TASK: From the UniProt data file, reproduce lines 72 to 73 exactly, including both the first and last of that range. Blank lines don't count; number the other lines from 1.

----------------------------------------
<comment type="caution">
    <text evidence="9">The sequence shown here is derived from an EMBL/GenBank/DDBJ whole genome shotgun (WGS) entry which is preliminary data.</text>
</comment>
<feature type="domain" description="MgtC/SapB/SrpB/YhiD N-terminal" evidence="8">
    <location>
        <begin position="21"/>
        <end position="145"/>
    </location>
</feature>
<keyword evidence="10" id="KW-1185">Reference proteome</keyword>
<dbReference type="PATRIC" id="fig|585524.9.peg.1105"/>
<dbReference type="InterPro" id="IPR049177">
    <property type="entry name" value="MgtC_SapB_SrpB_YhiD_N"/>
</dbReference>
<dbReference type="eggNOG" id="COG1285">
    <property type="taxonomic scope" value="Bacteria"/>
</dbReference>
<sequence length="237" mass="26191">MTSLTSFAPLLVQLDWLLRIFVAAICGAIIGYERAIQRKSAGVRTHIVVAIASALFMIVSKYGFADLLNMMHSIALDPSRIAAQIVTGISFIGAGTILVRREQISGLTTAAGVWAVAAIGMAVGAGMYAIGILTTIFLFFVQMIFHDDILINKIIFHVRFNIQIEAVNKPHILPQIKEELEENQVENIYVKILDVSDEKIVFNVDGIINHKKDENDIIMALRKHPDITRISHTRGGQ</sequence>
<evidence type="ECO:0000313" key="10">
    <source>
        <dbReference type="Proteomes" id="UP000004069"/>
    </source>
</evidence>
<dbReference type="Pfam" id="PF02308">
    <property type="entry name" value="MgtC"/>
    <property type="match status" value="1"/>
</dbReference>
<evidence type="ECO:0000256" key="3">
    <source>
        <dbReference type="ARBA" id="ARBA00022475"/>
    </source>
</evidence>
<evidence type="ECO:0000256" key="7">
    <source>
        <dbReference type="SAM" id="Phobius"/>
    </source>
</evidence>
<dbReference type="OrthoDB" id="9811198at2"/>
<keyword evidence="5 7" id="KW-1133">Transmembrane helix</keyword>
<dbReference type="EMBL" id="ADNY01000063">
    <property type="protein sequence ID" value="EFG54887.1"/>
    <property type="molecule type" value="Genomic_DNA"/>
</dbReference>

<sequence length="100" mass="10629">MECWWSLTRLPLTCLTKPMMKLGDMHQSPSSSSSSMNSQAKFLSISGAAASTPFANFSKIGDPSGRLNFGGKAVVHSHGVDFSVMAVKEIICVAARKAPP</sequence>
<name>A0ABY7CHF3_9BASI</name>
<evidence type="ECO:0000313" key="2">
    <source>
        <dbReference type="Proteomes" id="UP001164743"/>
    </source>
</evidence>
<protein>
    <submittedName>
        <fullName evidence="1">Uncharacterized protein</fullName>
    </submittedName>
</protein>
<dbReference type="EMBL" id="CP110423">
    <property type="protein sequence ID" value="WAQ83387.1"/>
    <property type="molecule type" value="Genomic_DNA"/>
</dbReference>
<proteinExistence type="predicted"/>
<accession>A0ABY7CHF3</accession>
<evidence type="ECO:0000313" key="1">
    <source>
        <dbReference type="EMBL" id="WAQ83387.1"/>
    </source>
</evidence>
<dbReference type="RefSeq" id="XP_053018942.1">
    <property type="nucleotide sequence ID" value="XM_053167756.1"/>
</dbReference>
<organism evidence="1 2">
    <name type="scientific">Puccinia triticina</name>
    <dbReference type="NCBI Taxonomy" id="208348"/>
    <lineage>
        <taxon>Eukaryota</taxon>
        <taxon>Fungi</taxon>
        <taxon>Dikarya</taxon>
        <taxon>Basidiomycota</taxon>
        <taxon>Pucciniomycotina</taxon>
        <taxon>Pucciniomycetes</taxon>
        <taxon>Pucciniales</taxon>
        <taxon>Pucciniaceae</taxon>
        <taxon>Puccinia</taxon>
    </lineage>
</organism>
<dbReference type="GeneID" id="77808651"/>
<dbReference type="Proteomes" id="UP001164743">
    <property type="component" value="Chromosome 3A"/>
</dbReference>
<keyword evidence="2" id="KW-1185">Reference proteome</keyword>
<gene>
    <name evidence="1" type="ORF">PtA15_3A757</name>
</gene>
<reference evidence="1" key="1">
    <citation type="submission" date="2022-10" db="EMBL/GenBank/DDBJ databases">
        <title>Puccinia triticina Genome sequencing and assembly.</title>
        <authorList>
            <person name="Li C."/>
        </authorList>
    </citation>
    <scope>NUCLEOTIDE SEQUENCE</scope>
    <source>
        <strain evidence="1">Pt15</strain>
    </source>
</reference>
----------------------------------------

    <dbReference type="NCBI Taxonomy" id="208348"/>
    <lineage>